11:05 a.m. MDT/1:05 p.m. EDT Remarks by CFPB Director

Richard Cordray, Director, Consumer Financial Protection Bureau

11:20 a.m. MDT/1:20 p.m. EDT Panelist Remarks and Discussion

Alan Kaplinsky, Partner, Ballard Spahr

Ira Rheingold, Executive Director, National Association of Consumer Advocates

Jean Sternlight, Professor of Law, University of Nevada-Las Vegas

Jose Vasquez, Attorney, Colorado Legal Services

Stephen Ware, Professor of Law, University of Kansas School of Law

John Rudy, Senior VP & Chief Lending Officer, Bellco Credit Union                                                       

12:15 p.m. MDT/2:15 p.m. EDT Audience Testimony 

Open microphone for public participation

1 p.m. MDT/3 p.m. EDT Hearing Concludes


insideARM Perspective

You may recall that following the CFPB’s release of its study, many industry groups and some academics criticized it, including a Mercatus Center at George Washington University report which argued that the methodology and conclusions were flawed. The authors concluded,

Public policy in the United States has long supported the use of arbitration and other means of dispute resolution as an alternative to litigation. Indeed, broad regulatory action by the CFPB that might nullify or discourage consumer arbitration could preempt what has become quite precise judicial supervision and fine-tuning of consumer arbitration clauses. Such ex post judicial supervision seems already to have changed the way that companies such as AT&T draft arbitration clauses, leading to arbitration procedures that are cheap and easy for consumers to pursue and that offer consumers large payments (in AT&T’s case, $10,000) when the consumer wins. Consumer arbitration is only in its infancy. It has tremendous promise. The CFPB’s Report provides no evidence for this promise to be aborted by expansive new CFPB regulation.

An additional perspective not articulated by Director Cordray is the economics of who actually wins in most class action cases. The reality is that consumers traditionally get next to nothing in almost every class action case while the lawyers that file these cases become multi-millionaires. It’s clear that the CFPB views these economics as fair pay for attorneys who providing the service of holding companies accountable.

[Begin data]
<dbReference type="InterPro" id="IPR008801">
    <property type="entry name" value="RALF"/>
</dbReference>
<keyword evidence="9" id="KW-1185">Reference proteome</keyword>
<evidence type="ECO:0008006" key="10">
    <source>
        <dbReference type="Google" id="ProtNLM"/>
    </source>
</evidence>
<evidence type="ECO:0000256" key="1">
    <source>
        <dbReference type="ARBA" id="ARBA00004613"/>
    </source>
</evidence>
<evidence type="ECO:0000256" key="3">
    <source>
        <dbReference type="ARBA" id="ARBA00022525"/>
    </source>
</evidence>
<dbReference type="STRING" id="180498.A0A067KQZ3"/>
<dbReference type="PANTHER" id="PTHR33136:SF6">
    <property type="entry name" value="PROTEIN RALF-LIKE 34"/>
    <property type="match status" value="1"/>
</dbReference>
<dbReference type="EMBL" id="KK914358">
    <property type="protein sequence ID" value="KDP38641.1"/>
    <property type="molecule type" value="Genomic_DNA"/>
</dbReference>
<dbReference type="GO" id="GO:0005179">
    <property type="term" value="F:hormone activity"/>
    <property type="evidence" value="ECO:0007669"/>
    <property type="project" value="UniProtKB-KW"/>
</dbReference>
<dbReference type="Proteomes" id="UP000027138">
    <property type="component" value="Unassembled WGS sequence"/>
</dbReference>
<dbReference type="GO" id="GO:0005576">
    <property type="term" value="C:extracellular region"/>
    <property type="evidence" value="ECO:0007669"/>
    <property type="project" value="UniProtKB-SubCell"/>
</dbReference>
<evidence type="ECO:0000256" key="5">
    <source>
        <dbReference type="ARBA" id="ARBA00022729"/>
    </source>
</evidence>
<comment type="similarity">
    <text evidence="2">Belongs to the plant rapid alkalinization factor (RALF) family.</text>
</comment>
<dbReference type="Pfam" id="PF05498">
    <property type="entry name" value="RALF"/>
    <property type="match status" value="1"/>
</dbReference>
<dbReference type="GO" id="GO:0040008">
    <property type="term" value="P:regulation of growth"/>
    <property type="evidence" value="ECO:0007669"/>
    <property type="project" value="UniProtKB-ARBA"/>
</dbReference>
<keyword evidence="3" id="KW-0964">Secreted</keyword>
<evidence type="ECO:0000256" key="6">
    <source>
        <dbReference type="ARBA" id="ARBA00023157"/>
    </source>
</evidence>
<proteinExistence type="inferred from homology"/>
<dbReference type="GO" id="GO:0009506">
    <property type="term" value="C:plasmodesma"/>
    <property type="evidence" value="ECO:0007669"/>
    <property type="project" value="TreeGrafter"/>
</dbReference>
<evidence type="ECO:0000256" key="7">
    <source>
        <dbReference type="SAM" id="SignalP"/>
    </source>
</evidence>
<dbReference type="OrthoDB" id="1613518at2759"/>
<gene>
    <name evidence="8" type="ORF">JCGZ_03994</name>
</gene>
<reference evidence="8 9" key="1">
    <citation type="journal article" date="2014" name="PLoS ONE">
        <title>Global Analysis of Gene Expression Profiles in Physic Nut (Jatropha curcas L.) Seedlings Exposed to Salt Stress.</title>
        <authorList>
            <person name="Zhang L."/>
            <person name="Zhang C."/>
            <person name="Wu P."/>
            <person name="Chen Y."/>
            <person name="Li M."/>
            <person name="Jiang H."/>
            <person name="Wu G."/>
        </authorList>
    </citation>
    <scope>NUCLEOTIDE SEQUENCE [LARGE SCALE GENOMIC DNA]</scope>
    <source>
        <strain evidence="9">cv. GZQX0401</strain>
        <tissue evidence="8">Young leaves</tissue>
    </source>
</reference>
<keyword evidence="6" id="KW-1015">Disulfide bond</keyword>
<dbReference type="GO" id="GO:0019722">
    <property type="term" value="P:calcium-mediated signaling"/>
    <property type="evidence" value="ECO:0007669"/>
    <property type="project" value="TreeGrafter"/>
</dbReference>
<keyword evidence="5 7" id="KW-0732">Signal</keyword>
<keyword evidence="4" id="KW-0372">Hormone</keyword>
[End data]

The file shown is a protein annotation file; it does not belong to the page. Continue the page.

Arbitration has proven to a quicker, cheaper, simpler, and less expensive method to resolve disputes. That would seem beneficial not harmful to consumers.

In addition to the Mercatus report above, a few sources supporting this claim include:

insideARM has already learned of two 3rd party collection agencies that have been asked to testify in the CFPB’s SBREFA hearing on this matter, scheduled for October 28. Arbitration clauses become relevant to the ARM industry in the event a collection agency is named as a defendant with their creditor client in any class action litigation. Among other things, the Bureau will seek input on the following from the SBREFA participants:

  • Have you ever compelled a case to arbitration or been involved in an arbitration proceeding?
  • If so, what were the benefits? Any cons?
  • Was the dispute resolved via settlement or a decision from the arbitrator?
  • Any other concerns regarding CFPB proposals precluding arbitration clauses in creditor agreements?
  • Did including an arbitration agreement change your business’s investment in compliance with consumer protection laws?
  • If your business is a debt collector or a debt buyer: Does the presence (or absence) of an arbitration agreement in a consumer credit agreement affect which accounts you collect or purchase or how you structure your services? Does it affect your charge for collecting, or the price for purchasing, accounts? If so, how? If not, why not?